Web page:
It happened in the second game of the playoffs, and Bryant played the next 10 games with the limitation as the Lakers’ quest for a fourth consecutive NBA title failed. That was the season Bryant played all 82 games despite various injuries, averaging a still-career-high 41.5 minutes — and he averaged a still-career-high 32.1 points in the playoffs despite the shoulder injury.

In other words, what’s a little pain in your shoulder compared to the utter agony of the Lakers missing the playoffs?

There’s precious little time now for the Lakers to keep shrugging it all off and insisting that things will only get better with a bit more patience. The halfway mark of the schedule has already faded in the rearview mirror and the sirens are blaring louder than a five-alarm fire.

How many times does one team get say this is the week when it makes a stand? The last time the Lakers went out on the road was supposed to be the cure-all, but they promptly got slapped and swept in Toronto, Cleveland and Memphis.

Then a three-game winning streak, with supposedly a statement win over OKC in the middle, was going to be the springboard for the current seven-game Grammy Trip. But blowing a 13-point lead in the opener at Phoenix has the Lakers once more as exposed as Milli Vanilli.

Thus, here comes Howard back after missing just one game, not just to put some size in the middle of the lineup, but perhaps to show that he’s got the spine that Bryant demands of himself and his teammates. This is about earning respect.

Remember, while the short-term goal is still to do a full-Lazarus and somehow make the playoffs, there is still the long-term future to consider. As the 34-year-old Bryant pushes himself to the limit playing maximum minutes in pursuit of that sixth NBA title that would pull him even with Michael Jordan, he’s got to know that his wingman Howard is made of the right stuff. While Kobe and Shaquille O’Neal dueled and shot spitballs over petty personality disputes, neither ever doubted that the other would lace up his sneakers and play hurt with the season in the balance. How much faith would Bryant have in a new five-year contract given next summer to Howard if he hasn’t laid it all out there to be playing in the spring?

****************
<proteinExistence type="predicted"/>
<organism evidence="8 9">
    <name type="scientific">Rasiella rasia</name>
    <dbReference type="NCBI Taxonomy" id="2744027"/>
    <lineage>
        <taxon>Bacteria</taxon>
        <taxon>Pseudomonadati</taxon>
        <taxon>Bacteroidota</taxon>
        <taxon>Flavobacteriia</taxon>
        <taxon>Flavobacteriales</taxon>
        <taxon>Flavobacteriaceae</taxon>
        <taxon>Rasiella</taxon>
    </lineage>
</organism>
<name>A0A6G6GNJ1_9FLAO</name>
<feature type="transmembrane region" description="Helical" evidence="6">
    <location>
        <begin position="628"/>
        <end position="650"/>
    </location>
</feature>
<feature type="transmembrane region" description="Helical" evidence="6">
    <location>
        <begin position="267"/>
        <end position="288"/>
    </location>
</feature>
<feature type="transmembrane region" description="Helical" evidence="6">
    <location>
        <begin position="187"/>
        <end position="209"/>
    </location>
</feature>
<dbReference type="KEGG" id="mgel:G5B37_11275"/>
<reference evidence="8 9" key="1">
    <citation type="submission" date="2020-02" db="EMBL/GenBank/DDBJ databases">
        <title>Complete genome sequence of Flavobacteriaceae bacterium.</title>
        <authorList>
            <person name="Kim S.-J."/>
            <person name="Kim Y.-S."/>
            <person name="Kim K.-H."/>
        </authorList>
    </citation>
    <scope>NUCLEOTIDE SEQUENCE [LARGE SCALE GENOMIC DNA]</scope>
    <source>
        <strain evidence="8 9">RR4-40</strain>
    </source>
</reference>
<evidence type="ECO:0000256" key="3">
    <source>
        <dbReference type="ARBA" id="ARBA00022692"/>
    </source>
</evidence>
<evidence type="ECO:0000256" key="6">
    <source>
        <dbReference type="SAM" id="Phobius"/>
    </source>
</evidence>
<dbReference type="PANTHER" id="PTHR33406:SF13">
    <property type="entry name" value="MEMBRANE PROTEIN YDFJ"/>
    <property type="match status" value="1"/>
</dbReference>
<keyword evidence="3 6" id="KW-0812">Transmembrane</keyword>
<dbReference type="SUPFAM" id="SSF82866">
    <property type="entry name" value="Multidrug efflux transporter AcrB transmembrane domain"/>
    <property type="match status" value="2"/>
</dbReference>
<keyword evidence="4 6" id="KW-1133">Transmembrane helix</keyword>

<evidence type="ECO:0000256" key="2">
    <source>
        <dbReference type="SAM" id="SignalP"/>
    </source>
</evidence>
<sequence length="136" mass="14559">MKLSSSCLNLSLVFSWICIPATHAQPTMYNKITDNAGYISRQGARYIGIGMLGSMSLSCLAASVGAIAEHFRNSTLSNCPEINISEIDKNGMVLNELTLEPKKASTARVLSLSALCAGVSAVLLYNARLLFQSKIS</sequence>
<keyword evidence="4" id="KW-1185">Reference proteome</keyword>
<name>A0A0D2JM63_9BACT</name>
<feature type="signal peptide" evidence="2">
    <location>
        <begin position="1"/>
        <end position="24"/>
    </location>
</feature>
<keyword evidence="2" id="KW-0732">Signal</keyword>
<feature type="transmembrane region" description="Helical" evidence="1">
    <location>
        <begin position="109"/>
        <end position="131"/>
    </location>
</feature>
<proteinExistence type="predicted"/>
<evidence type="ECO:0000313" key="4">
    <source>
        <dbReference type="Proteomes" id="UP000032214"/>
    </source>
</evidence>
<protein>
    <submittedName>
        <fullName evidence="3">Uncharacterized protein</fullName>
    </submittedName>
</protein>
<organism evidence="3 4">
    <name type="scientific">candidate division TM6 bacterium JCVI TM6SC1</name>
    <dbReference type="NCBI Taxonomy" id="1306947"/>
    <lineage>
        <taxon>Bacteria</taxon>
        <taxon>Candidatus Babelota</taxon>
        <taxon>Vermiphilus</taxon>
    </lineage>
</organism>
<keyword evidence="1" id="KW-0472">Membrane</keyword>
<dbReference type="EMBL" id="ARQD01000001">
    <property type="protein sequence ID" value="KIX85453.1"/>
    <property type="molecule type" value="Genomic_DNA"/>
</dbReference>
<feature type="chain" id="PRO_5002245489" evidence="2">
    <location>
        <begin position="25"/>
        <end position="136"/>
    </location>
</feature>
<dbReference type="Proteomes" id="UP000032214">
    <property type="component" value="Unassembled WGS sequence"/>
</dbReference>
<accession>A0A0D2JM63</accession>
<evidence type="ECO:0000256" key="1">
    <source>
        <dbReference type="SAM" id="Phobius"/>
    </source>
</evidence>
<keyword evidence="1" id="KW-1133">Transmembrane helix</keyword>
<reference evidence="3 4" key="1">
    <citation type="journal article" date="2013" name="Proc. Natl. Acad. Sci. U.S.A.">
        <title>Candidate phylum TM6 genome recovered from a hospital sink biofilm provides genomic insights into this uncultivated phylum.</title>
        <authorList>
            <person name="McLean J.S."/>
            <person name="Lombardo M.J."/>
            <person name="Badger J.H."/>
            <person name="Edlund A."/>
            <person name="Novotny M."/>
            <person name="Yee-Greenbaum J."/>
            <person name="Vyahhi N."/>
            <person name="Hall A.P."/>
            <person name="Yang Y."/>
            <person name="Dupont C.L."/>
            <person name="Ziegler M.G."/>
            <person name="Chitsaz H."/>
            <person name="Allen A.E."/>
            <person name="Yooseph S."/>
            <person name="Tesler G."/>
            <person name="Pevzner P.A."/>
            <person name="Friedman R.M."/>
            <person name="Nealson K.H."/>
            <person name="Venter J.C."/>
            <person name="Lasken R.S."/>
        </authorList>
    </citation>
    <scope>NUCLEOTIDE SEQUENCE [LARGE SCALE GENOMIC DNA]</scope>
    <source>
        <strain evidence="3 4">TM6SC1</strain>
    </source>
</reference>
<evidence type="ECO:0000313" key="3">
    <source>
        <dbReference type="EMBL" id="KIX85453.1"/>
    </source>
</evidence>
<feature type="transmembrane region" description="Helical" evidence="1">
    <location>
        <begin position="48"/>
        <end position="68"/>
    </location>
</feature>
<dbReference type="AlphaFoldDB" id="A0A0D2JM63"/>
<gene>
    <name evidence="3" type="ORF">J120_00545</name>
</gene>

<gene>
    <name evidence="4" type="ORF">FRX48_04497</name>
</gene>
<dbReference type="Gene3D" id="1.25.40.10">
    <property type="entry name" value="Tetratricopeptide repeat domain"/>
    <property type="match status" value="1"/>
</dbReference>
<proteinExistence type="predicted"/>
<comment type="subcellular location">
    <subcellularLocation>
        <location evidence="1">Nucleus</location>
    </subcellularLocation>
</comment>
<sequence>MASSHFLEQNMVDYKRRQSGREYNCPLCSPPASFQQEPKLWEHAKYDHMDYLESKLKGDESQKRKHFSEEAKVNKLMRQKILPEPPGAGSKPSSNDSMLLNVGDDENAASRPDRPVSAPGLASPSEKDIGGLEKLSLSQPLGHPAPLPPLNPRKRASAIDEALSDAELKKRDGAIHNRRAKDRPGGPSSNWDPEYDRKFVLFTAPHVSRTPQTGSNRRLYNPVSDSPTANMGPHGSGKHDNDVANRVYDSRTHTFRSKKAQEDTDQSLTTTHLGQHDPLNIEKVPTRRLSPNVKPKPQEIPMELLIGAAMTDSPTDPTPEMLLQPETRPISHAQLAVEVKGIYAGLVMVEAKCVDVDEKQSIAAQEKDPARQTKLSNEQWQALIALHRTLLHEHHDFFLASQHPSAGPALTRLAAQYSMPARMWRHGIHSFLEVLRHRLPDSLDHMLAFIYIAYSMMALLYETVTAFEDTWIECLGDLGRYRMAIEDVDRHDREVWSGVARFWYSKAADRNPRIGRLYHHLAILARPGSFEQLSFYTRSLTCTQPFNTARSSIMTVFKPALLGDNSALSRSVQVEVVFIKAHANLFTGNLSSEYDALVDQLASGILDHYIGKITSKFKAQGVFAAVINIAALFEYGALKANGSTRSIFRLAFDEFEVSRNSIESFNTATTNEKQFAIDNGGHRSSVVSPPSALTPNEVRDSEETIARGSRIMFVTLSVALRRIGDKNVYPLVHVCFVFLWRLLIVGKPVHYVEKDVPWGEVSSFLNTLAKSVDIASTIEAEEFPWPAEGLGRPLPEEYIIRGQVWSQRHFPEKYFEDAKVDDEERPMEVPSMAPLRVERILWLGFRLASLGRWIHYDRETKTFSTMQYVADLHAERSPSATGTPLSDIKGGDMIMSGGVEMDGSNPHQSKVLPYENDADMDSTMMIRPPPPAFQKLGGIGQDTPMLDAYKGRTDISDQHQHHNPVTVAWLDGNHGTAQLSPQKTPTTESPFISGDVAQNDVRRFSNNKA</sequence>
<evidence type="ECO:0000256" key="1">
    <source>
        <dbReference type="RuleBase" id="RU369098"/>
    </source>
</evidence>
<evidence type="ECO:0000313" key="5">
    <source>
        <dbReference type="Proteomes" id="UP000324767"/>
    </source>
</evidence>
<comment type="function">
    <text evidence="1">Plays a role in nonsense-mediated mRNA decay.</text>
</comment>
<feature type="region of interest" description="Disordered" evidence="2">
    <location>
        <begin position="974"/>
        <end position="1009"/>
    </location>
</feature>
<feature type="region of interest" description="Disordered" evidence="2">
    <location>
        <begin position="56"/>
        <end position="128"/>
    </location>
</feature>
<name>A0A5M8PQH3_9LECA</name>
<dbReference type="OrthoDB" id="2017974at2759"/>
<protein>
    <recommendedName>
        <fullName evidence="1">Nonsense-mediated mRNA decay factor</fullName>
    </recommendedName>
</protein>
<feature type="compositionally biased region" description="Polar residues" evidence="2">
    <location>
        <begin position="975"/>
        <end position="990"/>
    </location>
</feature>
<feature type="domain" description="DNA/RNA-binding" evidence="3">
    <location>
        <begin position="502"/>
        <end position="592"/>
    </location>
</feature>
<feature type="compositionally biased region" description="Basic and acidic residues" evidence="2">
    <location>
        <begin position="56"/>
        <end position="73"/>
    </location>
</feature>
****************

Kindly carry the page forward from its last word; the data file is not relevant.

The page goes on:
Now the season is on the line, as it has been from the moment that the Lakers first fell on their faces out of the starting gate. Only this time it’s for real.

So Howard will be back in the lineup playing in pain, at least in part because the misery that could come from Kobe for not playing might be felt far longer.

D’Antoni Isn’t Going Anywhere Soon

HANG TIME, Texas — OK, so Mike Brown got the ax after a 1-4 (.200) start and now Mike D’Antoni is 12-20 (.375) as his replacement.

In some places that maybe be called progress. In Laker Land it’s got many fans already looking for the next candidate to sit in Phil Jackson’s former big chair on the sidelines. Even Phil Jackson.

But while the angry villagers may be carrying torches and pitchforks as they make their way to storm the front gate, our man Kevin Ding of the Orange County Register says they’re wasting their time and kerosene:

There’s plenty of heat and speculation — and plenty for Mike D’Antoni to hash out as far as better utilizing his players, including 2013 free agent Dwight Howard — but I was told Thursday the Lakers are not considering a buyout or firing of D’Antoni as head coach.

The Lakers’ next chance to get off the floor is tonight, when they start a three-game homestand against Utah, Oklahoma City and New Orleans.

The bad news for D’Antoni’s critics is they’ll still have him to kick around as the Lakers try to stumble toward respectability. The good news is at least he’s got to stay there and watch it with them.

What do you think? Is it too crazy for the Lakers to bounce a second coach in the same season?

Numbers Don’t Favor Lakers






HANG TIME HEADQUARTERS – If and when this season officially goes over the basketball cliff, the Los Angeles Lakers will have their pick of scapegoats.

From the entire Buss family to David SternPhil Jackson, Kobe Bryant, Mike D’Antoni, Dwight Howard, Pau Gasol, Steve Nash, Metta World Peace, the Hollywood elite and just about anyone else who has set foot in Staples Center this season, you will not be safe if things come completely undone and the Lakers miss the playoffs.

The real culprit, however, might be the numbers. They don’t lie and the Lakers are stalling at a time when they simply cannot afford to, given the obstacle course they have left to navigate.

As of this morning, they need to go 24-18 over the next 42 games just to break even this season, which we all know probably won’t be good enough to get them into the playoffs. That means they’ll need to play lights out over that same stretch to get back into the playoff picture.

While we’re not saying it’s impossible, it seems highly improbable for a team that’s managed a mighty 17-23 record heading into tonight’s game against Chicago (9:30 ET, TNT). Then again, the way things are going, impossible might need to be the rallying cry the Lakers use the rest of the way. Because no one thought this result was possible when Nash and Howard joined the party over the summer.

Fast forward to the third Monday of this New Year and Howard and the Lakers are still trying to get out of their own way, experiencing the sort of growing pains few people expected them to still be dealing with this late in the season.